Speaking issues may occur from the lack of dopamine that is released in the brain. Patients may notice that they slur their words, become monotone, speak slower or faster, and hesitate before speaking. Some people have no voice inflection with Parkinson’s disease.
Impaired unconscious movements
In Parkinson’s disease, patients may have difficulty performing movements that are usually unconscious, such as swinging the arms, smiling, blinking, or moving their hands when talking. These changes are characteristic of reduced dopamine levels.
Parkinson’s disease can cause a person to appear bent over when walking, and balance may become an issue with the onset of this disease.
Muscle rigidity is a common factor in Parkinson’s, and it can occur in any part of the body. This stiffness can limit a person’s range of motion and lead to pain.
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Risk factors for multiple sclerosis
There are certain risk factors that can raise the chances of developing MS. Multiple sclerosis tends to emerge among people aged 20 to 40. In addition, women are twice as likely as men to develop the condition.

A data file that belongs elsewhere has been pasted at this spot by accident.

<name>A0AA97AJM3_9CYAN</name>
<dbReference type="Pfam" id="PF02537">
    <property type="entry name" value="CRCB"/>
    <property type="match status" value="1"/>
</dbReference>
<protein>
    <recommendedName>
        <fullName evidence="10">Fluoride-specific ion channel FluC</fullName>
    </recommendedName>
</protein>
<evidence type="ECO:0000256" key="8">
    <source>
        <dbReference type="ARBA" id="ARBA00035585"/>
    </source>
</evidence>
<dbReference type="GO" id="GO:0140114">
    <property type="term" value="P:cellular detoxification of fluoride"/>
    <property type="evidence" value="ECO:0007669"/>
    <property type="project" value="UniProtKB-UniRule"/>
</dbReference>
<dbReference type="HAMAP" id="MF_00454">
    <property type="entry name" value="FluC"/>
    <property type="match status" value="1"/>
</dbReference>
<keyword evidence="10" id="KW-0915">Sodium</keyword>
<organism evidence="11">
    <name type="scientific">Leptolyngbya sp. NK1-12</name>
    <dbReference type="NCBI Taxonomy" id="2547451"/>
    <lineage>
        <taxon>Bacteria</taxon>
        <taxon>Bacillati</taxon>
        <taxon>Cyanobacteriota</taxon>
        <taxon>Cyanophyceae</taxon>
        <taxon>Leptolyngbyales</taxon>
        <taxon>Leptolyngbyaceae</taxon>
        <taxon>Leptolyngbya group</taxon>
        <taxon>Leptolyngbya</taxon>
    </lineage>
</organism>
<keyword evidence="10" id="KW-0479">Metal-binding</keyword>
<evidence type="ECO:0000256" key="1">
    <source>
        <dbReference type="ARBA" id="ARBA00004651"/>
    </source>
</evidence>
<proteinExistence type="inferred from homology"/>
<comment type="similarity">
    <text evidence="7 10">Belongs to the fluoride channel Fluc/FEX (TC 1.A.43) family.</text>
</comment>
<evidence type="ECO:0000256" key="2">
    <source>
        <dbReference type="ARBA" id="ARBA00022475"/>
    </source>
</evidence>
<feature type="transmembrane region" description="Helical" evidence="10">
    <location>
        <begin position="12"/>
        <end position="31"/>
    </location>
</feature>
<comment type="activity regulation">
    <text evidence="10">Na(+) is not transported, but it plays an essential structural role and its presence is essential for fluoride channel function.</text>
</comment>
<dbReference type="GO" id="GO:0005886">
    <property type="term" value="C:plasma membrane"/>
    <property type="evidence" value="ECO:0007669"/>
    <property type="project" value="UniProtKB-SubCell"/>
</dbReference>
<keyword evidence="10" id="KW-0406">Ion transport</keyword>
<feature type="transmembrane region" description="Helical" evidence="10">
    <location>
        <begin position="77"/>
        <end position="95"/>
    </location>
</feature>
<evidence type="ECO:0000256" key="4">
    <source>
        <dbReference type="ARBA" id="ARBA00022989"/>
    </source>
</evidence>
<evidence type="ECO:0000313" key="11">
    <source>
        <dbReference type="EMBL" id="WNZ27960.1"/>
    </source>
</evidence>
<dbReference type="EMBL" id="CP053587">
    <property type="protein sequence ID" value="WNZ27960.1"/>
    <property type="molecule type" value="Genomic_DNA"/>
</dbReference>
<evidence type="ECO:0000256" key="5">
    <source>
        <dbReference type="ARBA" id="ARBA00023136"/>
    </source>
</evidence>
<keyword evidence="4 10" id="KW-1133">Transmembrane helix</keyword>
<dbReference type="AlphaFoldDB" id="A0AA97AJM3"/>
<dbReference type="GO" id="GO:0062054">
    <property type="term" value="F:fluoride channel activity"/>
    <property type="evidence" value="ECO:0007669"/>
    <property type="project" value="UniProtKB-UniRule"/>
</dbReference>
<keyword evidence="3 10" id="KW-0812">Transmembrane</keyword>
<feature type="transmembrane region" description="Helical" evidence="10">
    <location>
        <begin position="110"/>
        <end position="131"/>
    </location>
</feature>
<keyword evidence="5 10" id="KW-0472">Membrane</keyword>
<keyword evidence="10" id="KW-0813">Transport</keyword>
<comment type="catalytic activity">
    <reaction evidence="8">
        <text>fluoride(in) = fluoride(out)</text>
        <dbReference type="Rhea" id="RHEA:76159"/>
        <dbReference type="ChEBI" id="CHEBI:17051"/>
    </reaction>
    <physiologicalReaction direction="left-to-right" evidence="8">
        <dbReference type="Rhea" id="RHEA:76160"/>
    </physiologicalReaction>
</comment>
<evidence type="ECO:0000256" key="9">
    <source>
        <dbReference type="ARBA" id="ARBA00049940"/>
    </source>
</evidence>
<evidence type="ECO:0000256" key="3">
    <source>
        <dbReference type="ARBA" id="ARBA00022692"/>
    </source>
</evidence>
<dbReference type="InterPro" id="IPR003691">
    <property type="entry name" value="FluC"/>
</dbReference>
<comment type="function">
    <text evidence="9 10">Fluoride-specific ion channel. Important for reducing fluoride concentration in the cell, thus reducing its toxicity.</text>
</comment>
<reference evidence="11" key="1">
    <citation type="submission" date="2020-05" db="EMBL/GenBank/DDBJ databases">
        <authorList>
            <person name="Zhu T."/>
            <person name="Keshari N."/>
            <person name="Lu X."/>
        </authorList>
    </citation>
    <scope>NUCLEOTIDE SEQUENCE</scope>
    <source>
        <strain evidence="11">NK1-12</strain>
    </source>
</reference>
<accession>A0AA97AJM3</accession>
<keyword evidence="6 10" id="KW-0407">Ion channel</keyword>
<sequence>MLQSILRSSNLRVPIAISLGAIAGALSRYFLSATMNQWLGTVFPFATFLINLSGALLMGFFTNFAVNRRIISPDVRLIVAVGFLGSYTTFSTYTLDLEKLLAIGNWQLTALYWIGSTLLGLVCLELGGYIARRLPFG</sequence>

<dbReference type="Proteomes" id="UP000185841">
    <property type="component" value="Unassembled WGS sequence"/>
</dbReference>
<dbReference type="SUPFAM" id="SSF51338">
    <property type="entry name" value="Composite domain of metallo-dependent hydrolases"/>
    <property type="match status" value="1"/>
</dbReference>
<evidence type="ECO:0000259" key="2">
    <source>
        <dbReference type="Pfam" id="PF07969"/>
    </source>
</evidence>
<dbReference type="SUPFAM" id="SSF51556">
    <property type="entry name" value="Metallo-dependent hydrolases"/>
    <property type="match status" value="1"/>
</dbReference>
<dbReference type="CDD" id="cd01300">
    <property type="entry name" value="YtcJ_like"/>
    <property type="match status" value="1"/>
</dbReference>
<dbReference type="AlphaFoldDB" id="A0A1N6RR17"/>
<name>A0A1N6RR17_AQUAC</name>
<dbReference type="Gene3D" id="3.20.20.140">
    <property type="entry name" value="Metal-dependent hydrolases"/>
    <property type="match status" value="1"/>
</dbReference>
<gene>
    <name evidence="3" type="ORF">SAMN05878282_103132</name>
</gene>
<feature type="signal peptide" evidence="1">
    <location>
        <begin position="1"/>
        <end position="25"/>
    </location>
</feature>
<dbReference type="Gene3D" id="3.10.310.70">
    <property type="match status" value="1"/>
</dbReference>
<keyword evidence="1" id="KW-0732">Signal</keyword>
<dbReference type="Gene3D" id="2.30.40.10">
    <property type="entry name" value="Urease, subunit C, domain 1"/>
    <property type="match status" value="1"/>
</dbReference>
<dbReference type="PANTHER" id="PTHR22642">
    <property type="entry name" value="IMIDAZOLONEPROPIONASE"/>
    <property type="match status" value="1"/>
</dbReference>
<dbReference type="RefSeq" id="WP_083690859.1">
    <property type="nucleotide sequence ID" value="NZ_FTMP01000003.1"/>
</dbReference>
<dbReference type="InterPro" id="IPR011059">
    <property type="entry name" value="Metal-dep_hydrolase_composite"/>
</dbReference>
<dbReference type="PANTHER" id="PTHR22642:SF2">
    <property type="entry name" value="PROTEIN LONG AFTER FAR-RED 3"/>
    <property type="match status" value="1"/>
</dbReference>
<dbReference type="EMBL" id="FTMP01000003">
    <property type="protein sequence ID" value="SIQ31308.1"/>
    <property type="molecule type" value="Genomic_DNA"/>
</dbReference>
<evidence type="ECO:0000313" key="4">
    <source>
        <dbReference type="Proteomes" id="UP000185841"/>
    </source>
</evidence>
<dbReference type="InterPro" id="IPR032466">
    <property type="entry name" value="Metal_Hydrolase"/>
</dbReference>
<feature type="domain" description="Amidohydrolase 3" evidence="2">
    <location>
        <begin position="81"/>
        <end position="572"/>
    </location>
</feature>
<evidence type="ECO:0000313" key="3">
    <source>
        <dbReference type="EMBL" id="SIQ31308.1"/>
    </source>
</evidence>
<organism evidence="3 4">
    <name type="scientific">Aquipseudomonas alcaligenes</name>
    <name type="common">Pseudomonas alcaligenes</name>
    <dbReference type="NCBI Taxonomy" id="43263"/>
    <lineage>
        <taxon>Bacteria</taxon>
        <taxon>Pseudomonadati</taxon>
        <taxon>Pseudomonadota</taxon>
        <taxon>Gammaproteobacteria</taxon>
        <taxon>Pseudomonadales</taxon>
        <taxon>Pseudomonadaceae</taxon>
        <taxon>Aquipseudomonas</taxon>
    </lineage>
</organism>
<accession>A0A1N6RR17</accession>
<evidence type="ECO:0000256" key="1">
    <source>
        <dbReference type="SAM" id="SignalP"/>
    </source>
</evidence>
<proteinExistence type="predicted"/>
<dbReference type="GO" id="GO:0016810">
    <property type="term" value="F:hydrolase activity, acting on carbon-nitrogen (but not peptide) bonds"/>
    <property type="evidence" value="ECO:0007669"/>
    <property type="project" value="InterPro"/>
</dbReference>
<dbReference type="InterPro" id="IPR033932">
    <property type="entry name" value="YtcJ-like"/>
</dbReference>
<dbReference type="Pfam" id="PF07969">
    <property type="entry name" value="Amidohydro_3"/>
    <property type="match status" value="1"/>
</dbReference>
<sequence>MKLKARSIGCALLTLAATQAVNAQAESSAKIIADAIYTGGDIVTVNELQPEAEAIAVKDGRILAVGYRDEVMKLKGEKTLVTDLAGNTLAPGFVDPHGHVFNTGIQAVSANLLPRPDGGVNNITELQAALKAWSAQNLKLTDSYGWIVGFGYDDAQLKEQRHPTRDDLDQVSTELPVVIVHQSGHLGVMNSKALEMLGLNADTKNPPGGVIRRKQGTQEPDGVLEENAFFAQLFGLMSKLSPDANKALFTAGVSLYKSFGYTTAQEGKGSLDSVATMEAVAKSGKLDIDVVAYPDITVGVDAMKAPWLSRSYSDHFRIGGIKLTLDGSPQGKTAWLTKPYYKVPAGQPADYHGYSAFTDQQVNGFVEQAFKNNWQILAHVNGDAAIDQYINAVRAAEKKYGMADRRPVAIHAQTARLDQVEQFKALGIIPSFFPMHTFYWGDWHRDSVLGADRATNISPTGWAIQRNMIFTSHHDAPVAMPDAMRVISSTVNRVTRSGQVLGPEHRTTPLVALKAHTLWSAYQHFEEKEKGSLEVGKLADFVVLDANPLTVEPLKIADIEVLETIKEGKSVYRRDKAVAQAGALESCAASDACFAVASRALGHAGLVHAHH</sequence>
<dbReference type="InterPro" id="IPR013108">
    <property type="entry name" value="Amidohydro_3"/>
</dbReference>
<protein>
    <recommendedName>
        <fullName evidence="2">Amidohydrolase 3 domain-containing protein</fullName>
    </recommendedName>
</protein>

If there is a family history of the disease, patients have a one to three percent chance of developing it, and Caucasian people of European descent are at a higher risk for the disease. Infections such as Epstein Barr may also raise the risk of a multiple sclerosis diagnosis.
Our treatment approach The Back to Wellness Program for Parkinson’s Disease
Dr. Anju Mathur’s holistic functional approach to multiple sclerosis treatment is specifically designed to find and treat the symptoms of the disease using her advanced “Back to Wellness Program.” As a multiple sclerosis doctor, she specializes in assisting patients with dietary changes and therapies that are essential to any degree of recovery from MS. She also makes recommendations regarding the correct nutritional supplements for the condition.
With her “Back to Wellness Program,” Dr. Mathur uses the appropriate IV therapies to help patients relieve their symptoms.